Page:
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October 22, 1976

Cora McRAE, Individually and on behalf of all others similarly situated, et al., Plaintiffs,
F. David MATHEWS, Secretary, United States Department of Health, Education and Welfare, Defendant. NEW YORK CITY HEALTH AND HOSPITALS CORPORATION, Plaintiff, v. F. David MATHEWS, Secretary, Department of Health, Education and Welfare, Defendant

The opinion of the court was delivered by: DOOLING


 DOOLING, District Judge.

 By these actions plaintiffs seek to invalidate Section 209 of Public Law 94-439, the Departments of Labor and Health, Education, and Welfare Appropriation Act, 1977; that section became law on September 30, 1976. It provides that:

None of the funds contained in this Act shall be used to perform abortions except when the life of the mother would be endangered if the fetus were carried to term.

 The Act is the general appropriation Act for the fiscal year ending September 30, 1977, and it includes provision for Medicaid reimbursement.

 The part of the Conference Report on the bill dealing with Section 209 is quoted as saying (inter alia)

It is not our intent to preclude payments for abortions when the life of the woman is clearly endangered . . . if the pregnancy were carried to term. Nor is it the intent of the conferees to prohibit medical procedures necessary for the termination of an ectopic pregnancy or the treatment of rape or incest victims . ..
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The Congress is aware that there are three cases related to this issue to be heard by the Supreme Court this fall, and wishes to make clear that the Congress in its action on this particular appropriations bill does not intend to prejudge any constitutional questions involved in those cases.

 It has been decided in this state that Medicaid reimbursement may not constitutionally be denied for "elective abortions" (Klein v. Nassau County Medical Center, 347 F. Supp. 496, (E.D.N.Y. 1972)), On remand, 409 F. Supp. 731 (E.D.N.Y. 1976) and it has been decided in this circuit that a state cannot constitutionally deny medical assistance to indigent women seeking "elective abortions" in the first trimester of pregnancy (Roe v. Norton, D.Conn. 1975, 408 F. Supp. 660). Both decisions arose specifically in the Medicaid context under state plans adopted under 42 U.S.C. 1396a. Both are on appeal in the Supreme Court.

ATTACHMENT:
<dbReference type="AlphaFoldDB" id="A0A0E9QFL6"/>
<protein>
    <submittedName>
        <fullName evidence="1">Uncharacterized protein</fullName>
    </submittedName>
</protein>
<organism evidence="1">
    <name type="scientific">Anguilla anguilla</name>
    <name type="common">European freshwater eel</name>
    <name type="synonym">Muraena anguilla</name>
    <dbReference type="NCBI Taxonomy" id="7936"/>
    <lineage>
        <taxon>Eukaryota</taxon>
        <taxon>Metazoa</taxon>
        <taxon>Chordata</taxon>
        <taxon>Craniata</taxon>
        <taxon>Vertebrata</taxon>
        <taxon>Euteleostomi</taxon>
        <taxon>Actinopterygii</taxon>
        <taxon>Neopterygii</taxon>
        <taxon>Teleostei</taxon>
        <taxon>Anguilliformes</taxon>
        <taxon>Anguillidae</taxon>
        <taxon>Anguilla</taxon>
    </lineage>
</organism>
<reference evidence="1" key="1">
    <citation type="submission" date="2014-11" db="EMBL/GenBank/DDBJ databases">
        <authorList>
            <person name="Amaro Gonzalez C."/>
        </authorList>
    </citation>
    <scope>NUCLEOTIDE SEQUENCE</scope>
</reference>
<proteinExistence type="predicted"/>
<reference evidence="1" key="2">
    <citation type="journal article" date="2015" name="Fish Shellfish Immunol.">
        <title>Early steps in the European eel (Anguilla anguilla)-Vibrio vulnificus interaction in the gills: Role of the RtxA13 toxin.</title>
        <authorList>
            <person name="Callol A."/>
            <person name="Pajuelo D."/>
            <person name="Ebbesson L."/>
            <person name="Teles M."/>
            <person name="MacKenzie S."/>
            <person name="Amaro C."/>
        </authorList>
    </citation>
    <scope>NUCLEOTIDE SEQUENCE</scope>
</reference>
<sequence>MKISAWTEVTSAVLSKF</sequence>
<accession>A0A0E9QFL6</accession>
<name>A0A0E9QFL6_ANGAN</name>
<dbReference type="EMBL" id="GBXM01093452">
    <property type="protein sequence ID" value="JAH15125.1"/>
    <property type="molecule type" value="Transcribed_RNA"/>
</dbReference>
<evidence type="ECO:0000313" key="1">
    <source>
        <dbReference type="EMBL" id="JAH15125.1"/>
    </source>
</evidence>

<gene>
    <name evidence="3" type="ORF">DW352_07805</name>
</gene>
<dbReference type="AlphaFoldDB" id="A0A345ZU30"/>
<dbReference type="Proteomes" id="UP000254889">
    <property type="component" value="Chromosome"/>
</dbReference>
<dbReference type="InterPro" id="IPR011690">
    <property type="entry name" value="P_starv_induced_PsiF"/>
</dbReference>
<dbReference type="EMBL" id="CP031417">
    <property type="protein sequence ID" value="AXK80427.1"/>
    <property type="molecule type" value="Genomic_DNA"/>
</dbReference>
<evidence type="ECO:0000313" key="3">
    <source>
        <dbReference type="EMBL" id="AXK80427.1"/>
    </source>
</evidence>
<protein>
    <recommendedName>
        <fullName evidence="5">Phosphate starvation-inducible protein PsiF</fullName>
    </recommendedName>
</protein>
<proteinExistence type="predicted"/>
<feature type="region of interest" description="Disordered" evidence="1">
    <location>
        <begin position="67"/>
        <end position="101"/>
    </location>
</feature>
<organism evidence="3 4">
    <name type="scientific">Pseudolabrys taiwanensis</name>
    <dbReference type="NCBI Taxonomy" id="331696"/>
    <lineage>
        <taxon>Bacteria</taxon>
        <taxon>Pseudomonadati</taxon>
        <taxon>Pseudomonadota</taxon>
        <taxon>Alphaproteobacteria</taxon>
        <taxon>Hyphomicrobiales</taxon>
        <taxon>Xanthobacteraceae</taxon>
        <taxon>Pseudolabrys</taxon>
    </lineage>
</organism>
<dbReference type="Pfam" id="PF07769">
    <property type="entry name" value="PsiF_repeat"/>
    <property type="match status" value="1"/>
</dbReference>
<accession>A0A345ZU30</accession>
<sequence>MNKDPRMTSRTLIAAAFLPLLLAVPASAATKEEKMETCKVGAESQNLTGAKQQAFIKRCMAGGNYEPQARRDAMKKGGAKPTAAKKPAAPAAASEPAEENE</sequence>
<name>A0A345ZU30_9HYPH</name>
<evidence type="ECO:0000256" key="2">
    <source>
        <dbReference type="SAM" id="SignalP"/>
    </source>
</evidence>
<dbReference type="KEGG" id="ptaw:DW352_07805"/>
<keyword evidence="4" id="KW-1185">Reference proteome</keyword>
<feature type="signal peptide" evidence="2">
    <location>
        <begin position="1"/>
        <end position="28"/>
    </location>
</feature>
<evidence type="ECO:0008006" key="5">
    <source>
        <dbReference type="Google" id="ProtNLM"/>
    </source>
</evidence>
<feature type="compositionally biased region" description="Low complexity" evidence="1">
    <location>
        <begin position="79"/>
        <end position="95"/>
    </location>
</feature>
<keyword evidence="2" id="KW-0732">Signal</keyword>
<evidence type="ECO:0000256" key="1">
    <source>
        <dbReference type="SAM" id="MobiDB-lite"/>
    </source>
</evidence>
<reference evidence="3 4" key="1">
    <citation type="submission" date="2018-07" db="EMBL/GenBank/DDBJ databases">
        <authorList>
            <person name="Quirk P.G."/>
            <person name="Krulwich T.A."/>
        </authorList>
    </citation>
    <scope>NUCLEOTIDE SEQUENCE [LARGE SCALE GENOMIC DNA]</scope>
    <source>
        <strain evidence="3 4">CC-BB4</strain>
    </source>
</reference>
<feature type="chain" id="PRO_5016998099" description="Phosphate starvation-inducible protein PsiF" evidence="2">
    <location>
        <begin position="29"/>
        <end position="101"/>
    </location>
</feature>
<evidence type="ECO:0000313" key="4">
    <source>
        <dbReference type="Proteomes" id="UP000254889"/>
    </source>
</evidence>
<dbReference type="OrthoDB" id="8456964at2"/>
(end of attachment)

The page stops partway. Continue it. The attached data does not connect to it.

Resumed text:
The parties agree that there is no material controversy about the facts. Plaintiffs show the following facts:

 Plaintiff Cora McRae is a citizen and resident of New York in the first trimester of pregnancy and in consultation with a physician has decided to terminate her pregnancy. She is without means and relies on Medicaid for all medical care. Plaintiff Planned Parenthood is a non-profit New York corporation which provides family planning services and also, at state-licensed clinics, provides about 300 first trimester abortions each month for patients eligible for Medicaid. In the first six months of 1976 it provided 6,253 abortions of which 1,777 were for Medicaid patients for which billings were about $260,000. In 1975 it provided 2,202 abortions for Medicaid patients and received $288,636 in Medicaid reimbursement. Plaintiff Irwin B. Teran is a licensed physician who specializes in obstetrics and gynecology. About half of the patients he treats at his Bushwick office are Medicaid eligible and about one-quarter of the income of that office is derived from Medicaid reimbursements for first and second trimester abortions; he performs about three Medicaid abortions a week. (The Medicaid reimbursement to Dr. Teran is $100 for each abortion, a sum much below the usual fee for such an operation.)

 The individual plaintiffs and Planned Parenthood are each representative of many others similarly situated and who are similarly affected by the prohibition of the new enactment.